Friday, August 27, 2010

Sage, Rosemary, Basil and Thai - Guest Post

Growing up Hawaii is like growing up in a melting pot of many different cultures. The majority of the ethnic groups that have migrated there are Asian, thus influencing (along with many other things) cuisine. Asian spices, sauces, and rice are found at almost ever turn. On most corners, next to the McDonalds or Subway, is take out Korean, Chinese, Vietnamese, sushi or another other of Asian food. Because of this, my comfort food isn’t a plate of meatloaf and mashed potatoes, but anything and everything involving rice.

As usual, in the middle of the week I had strong cravings for some sort of Asian food. While doing some shopping in Georgetown with a friend we made our way up Wisconsin Ave and found ourselves at Basil Thai. I had passed it many times, but never tried it.

Basil Thai opened its doors a few years ago, after Onie Sorapun, Janet Varee and Weena, three native Thai women, decided to embark on their adventure of opening their first restaurant. It is a smaller restaurant, about 4 or 5 blocks from the hustle and bustle of M Street. When we arrived for dinner around 7:15 there were only two other tables full.

When I go to a new Thai restaurant, I do as most people do when they are trying a new restaurant. I stick to the basics. For Thai, I think most would consider Pad Thai and some sort of curry to be the staple dishes. After a day of shopping, we were hungry enough to eat enough food to feed a small army, so it only made sense to order Crispy Chicken Wonton, as well as chicken Panang Curry, and Basil Thai’s version of Pad Thai.

The wontons came quickly after we ordered. The menu said that they were going to be minced chicken deep-fried in the wonton wrapper, and served with a sweet and sour sauce. Although fried wonton skin is delicious, there was very little chicken in the wonton, which was a little disappointing for a $6.95 appetizer.

Shortly after we finished our main entrees came out. The plate of Pad Thai looked so good that we each simply dug in with our chopsticks for the first bite, instead of putting some on our plate first. It was delicious. They put chicken, tofu, and a few shrimp in it, and it was very basic and traditional Pad Thai. As high of the mound of noodles was, there were no leftovers of the Pad Thai to take home.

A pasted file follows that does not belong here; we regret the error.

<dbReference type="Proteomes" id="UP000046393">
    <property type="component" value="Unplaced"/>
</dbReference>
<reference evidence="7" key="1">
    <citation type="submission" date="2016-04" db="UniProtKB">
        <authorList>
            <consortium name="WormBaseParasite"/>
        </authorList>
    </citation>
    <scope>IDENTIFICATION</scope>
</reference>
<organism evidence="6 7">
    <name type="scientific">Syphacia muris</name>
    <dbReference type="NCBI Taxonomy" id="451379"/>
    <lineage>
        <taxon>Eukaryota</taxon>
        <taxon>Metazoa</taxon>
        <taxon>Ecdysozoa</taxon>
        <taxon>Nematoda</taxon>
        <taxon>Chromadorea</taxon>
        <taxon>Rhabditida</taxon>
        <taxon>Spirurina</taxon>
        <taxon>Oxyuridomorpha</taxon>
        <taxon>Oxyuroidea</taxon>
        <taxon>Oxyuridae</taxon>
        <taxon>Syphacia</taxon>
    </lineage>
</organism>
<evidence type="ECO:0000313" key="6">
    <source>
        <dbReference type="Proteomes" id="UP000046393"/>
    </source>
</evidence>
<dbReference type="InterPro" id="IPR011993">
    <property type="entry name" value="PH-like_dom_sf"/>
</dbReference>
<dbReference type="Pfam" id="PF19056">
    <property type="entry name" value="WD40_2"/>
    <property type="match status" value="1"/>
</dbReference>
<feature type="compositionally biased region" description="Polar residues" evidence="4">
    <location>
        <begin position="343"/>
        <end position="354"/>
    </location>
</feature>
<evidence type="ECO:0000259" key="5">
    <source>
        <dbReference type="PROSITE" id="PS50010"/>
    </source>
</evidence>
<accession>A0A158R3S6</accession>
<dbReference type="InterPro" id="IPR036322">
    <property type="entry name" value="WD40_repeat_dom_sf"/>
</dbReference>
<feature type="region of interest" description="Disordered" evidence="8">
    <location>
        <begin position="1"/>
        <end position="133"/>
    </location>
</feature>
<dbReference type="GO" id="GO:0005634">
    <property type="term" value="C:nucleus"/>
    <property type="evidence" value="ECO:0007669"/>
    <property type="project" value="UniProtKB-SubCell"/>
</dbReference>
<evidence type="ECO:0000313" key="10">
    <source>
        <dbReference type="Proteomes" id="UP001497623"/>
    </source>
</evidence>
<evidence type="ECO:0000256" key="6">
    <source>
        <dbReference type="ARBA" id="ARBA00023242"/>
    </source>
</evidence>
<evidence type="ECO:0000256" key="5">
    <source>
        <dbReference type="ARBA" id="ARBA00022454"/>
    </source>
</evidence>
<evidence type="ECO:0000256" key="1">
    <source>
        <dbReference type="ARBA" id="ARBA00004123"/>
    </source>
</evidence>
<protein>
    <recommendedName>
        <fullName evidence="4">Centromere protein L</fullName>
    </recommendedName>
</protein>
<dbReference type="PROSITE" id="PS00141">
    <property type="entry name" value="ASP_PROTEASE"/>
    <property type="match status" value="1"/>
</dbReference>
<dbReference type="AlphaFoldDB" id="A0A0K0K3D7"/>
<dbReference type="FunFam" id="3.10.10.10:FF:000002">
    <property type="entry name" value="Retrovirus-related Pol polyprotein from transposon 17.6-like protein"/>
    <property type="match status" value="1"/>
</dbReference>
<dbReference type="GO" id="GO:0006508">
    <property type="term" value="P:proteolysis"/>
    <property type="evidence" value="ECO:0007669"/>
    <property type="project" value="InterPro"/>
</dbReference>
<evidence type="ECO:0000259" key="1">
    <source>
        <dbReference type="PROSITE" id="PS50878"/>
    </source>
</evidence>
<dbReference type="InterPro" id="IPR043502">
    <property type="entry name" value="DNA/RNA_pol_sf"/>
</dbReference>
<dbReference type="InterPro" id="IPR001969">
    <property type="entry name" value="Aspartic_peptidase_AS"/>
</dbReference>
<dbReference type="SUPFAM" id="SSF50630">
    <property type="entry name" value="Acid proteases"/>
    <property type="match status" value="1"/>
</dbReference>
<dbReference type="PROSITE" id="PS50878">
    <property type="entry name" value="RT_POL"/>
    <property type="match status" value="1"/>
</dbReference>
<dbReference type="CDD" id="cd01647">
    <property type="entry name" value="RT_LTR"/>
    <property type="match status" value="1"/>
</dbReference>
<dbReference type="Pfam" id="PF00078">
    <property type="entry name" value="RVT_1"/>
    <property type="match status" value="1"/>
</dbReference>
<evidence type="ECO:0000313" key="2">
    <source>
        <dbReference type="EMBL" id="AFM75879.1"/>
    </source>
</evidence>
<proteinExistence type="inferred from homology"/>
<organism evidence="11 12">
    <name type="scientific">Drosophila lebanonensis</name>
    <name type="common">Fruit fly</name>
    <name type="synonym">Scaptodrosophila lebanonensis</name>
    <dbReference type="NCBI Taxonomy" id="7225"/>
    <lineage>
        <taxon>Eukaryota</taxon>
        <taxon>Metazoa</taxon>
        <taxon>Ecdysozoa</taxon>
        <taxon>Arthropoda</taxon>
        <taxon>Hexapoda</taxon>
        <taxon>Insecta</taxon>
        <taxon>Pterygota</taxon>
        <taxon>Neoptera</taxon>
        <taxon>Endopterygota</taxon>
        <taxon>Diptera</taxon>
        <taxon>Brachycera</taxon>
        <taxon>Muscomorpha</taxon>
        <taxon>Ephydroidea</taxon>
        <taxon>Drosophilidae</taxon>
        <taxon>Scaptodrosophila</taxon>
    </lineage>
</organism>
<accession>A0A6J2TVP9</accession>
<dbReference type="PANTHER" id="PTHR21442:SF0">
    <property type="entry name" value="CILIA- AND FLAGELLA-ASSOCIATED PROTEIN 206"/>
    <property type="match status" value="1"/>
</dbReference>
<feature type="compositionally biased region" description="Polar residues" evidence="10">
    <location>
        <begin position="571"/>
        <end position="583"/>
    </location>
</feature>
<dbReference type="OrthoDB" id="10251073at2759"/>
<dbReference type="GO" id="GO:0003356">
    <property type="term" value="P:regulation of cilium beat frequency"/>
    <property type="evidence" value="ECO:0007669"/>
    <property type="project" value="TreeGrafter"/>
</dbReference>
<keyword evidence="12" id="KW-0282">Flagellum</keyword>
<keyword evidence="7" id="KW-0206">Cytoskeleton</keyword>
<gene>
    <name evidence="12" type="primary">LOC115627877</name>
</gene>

My friend and I are both big fans of yellow curry, unfortunately Basil Thai didn’t have that on the menu, so the owner (who was also our waitress) suggested Panang. The curry was very flavorful, and we ordered it on the mild side. A word to the wise – mild still has a little bit of a kick for a person with a weak pallet when it comes to spice. Since I’d never had Panang curry, I’m sad to say I have no other places to compare it to, but the flavor was delicious and there was a lot of chicken in it.

Overall our meal at Basil Thai was a positive one. There were times when the service was slow, and had to ask for an extra bowl of rice multiple times, but the Pad Thai may have been some of the best I’ve ever had, and the ambiance of the small privately run restaurant created a unique experience in the heart of Georgetown.
Zoe Edwards grew up in Hawaii and is currently living in DC where she is a journalism student at American University. Since she was eight, her goal has been to attend culinary school after graduating. Zoe enjoys spending her time cooking, and hanging out with friends and family.  You can follow her blog at:

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